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A Talk by Judith Rich Harris

JB: You are frequently accused of being an extremist. Are you an extremist?

JUDITH RICH HARRIS: Well, I'm prone to making statements like this one: How the parents rear the child has no long-term effects on the child's personality, intelligence, or mental health. I guess you could call that an extreme statement. But I prefer to think of myself as a defender of the null hypothesis.

The null hypothesis is the hypothesis that a putative "cause" has no effect, and it's supposed to be the starting point for scientific inquiry. For instance, when a new drug is being tested, the researchers are expected to start out with the hypothesis that the drug is no better than a placebo. If they find that the patients who received the drug are more likely to recover than the ones who got the placebo, then they can reject the null hypothesis at some level of confidence, some probability level.

This comes as a surprise to most people, but psychologists have still not managed to collect evidence of a sort that would enable them to reject the null hypothesis of zero parental influence. In the absence of such evidence, the only scientifically sound position is the one I've taken.

JB: But you can't prove that parents have zero influence, can you?

HARRIS: No. But why should I have to? Shouldn't the burden of proof be on the people who claim that parents do have an effect? Shouldn't the burden of proof be on the people who claim that their treatment — the style of child-rearing they recommend — works the way they say it will?

The problem is that the null hypothesis of zero parental influence hasn't been treated as the starting point, due to a pervasive pattern of thought I call "the nurture assumption." To say, "We will assume that parents do have an effect until you prove that they don't" is a demonstration of the nurture assumption in action. It's an a priori bias based on faith rather than evidence.

JB: But some people are saying that there is evidence — plenty of evidence — of parental influence, and that for some reason you have chosen to ignore it.

HARRIS: On the contrary, I've haven't ignored it at all. I've looked at it closely and found it to be worthless. The evidence they're talking about is hopelessly confounded and is contradicted by other evidence.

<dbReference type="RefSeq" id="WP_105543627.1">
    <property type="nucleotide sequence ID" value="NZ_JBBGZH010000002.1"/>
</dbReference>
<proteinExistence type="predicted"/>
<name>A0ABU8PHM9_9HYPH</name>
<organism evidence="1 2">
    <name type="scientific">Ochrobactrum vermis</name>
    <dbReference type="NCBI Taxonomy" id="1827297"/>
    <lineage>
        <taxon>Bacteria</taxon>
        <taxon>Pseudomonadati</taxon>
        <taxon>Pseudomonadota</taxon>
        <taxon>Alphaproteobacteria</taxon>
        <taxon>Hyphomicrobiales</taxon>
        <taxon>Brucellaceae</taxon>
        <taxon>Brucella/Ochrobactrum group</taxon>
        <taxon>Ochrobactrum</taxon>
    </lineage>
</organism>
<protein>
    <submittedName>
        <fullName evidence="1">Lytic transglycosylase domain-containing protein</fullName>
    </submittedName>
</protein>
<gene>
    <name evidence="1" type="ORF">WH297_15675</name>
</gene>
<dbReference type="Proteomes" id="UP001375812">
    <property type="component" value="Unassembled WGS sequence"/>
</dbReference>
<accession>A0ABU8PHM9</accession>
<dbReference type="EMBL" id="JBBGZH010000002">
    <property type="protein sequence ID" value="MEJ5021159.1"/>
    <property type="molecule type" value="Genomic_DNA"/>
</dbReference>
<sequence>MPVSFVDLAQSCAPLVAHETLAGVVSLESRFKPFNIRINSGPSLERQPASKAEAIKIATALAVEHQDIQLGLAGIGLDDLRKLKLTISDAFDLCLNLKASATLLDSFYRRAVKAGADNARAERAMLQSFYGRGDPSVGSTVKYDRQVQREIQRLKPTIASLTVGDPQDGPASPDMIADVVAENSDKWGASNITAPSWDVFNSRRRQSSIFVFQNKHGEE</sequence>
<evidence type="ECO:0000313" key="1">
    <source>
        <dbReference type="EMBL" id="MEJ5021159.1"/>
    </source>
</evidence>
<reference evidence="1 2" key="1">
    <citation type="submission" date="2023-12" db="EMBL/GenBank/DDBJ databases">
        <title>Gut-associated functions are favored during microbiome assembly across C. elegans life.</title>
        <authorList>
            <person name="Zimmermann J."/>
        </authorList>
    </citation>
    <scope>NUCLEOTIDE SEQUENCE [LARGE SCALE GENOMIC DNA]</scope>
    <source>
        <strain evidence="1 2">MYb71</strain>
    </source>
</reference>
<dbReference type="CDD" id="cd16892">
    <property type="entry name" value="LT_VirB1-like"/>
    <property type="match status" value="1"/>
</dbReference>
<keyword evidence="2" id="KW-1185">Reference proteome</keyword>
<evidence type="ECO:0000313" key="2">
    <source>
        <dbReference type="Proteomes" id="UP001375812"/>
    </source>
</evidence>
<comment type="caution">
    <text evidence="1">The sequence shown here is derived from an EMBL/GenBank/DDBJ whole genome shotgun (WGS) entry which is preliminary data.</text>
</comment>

Let me give you an example. Many studies have shown that verbal, literate parents tend to have verbal, literate kids. Parents who talk to their kids a lot tend to have kids with an above-average vocabulary. Parents who read to their kids tend to have kids who become good readers. This evidence comes packaged with a moral: If you want your kid to get into Harvard, you'd better start drilling him 18 years before his application is due.

The trouble is, the evidence is ambiguous. It's clear that children resemble their biological parents; what isn't clear is why. Is it the environment the parents provided, or is it the genes they provided? Just knowing there's a correlation isn't enough — we have to tease apart the effects of the genes from the effects of the home environment. One way to do it is by looking at adopted kids. And what we find is that the correlation disappears. The adopted child reared in a let's-read-a book-together home ends up no smarter, on the average, than the one reared in a don't-bother-me-I'm-watching-TV home. As far as Harvard is concerned, it doesn't make a dime's worth of difference whether the kid grew up listening to Mozart or Muzak.

In general, studies that provide a way of controlling for the effects of the genes by looking at twins, siblings, or adopted children show that the home environment has little or no effect on intelligence or personality. They show that the similarities between parents and their biological children, or between two biological siblings reared in the same home, are almost entirely a function of their shared genes. Eliminate the effect of the shared genes and you've eliminated all, or nearly all, of the similarity.

JB: You mean all that matters is having the right genes?

HARRIS: No, it's not just genes. The environment definitely matters too. In fact, for personality (which is what I'm mainly interested in), only about half the variation from one person to another can be attributed to the genes. More precisely, about half the reliable variance in measured personality characteristics — the variance that remains after measurement error is subtracted — can be attributed to differences in genes.